The Gig Economy has shown a great uptrend, with the recent global pandemic supporting this trend as people were majorly forced to work from home. More workers would tend toward this trend of working and it is soon to become a working lifestyle. Some statistics have shown that the gig economy can be the backbone of the global economy. Let’s have a look.

Size of The Gig Economy

By the end of 2022, the Global Gig Economy is expected to be valued above $347 billion. Design and computer freelance tasks are the most popular on a global scale, with 59 percent of gig workers performing them, but an oversupply of talent in these industries is lowering wages.

In the United States, 44 percent of gig workers regard freelancing to be their principal source of income, with 60 percent of workers doing so at least weekly.

The Gig Economy Development

The global gig economy is anticipated to increase from $204 billion in 2018 to $455 billion in 2023, representing a 17.4% compound annual growth rate.

In the Western world, the number of freelance employees is gradually expanding. For example, the number of freelancers in the United States is expected to increase from 57 million to 86 million by 2027, while the UK’s gig economy workforce more than doubled from 2016 to 2019 to 4.7 million workers.

Financials of Gig Workers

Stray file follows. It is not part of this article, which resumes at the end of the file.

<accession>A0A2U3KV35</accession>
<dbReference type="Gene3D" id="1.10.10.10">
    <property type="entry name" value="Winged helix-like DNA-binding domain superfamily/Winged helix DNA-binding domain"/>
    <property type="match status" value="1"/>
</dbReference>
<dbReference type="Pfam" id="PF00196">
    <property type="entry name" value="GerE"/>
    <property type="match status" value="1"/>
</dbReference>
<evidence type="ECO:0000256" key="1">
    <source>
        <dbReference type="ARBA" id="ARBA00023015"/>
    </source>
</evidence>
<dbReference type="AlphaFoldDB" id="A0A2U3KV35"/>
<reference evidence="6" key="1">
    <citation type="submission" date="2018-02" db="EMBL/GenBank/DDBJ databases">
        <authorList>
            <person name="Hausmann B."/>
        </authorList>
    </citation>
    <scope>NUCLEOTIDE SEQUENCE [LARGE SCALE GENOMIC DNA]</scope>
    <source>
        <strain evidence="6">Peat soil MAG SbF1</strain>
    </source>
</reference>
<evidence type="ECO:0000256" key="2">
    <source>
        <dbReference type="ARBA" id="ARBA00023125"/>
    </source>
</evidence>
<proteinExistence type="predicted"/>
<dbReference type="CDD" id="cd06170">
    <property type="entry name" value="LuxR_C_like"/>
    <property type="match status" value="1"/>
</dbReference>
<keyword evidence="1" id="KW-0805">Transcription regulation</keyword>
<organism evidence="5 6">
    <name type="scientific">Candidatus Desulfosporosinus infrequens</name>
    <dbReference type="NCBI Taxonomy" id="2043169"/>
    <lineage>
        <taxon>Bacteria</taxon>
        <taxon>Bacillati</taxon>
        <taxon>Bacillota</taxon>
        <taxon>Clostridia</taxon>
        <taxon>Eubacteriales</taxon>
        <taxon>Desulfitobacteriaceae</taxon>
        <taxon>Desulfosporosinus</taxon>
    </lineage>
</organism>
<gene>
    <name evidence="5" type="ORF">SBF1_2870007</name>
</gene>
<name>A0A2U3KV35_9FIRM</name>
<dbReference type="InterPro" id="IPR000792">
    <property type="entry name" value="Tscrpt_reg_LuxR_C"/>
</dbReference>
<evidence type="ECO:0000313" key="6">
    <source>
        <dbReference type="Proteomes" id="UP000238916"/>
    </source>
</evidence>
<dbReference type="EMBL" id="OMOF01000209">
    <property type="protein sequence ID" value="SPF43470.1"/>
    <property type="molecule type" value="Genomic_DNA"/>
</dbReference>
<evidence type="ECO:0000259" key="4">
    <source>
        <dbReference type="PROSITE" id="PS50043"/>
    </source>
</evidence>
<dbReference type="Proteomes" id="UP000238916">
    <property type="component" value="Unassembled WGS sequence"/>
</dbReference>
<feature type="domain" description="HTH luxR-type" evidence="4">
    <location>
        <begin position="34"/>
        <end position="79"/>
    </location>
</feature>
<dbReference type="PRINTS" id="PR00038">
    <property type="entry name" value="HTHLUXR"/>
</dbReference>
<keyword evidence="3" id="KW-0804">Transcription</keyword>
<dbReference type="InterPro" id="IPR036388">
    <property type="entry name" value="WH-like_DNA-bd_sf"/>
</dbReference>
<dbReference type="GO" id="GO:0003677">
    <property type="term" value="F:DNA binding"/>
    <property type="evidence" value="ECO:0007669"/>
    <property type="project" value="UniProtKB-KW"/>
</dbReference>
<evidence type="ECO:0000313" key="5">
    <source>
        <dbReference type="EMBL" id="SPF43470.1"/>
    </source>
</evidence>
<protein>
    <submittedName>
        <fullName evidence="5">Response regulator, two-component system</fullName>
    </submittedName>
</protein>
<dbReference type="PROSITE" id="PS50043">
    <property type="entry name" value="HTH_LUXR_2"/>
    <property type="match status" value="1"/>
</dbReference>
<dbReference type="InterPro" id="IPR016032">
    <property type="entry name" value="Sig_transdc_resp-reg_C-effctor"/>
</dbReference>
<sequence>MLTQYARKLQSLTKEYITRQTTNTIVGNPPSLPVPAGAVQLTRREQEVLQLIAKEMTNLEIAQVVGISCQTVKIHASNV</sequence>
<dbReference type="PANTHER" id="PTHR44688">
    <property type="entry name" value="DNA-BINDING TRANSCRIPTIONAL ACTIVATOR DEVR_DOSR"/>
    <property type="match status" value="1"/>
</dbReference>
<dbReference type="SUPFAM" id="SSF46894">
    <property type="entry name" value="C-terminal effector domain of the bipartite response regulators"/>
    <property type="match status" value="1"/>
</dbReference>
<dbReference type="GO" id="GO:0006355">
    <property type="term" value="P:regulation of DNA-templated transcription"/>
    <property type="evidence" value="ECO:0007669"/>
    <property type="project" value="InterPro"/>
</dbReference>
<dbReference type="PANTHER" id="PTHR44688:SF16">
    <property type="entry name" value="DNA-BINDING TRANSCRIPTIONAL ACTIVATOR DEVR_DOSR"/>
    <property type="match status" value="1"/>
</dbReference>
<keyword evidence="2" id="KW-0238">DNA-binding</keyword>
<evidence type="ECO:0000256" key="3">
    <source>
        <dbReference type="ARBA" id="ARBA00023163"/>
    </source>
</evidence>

Freelancers charge an average hourly rate of $21 globally. In the United States, the number of high-earning freelancers (those with a reported income of more than $100,000) is increasing year after year, and it now stands at 3.1 million (20 percent of the workforce).

The majority of full-time freelancers in the United States are unprepared for an unforeseen financial setback, with 80% stating that an unexpected expense of $1,000 would be tough to cover.

Satisfaction of Gig Workers

Overall, gig economy employees are happier with their jobs: 79% of full-time independents stated they prefer working on their own to working at a traditional job (in the US).

Gig workers are more concerned about their financial security: In comparison to regular full-time employees, 45 percent of full-time gig workers had a high Economic Anxiety Index score.

The majority of freelancers are concerned about their working conditions: Employer-based benefits are unavailable to 54% of gig workers (in the US, data from 2017).


Although the future of the gig economy is unknown, experts have predicted an increase in freelancing tasks in the coming months – and years. By the end of 2022, the number of workers working in America’s gig economy is predicted to reach 43%. Companies who are looking for a short-term, risk-averse, cost-effective employment choice amid uncertain economic times have found gig workers tempting.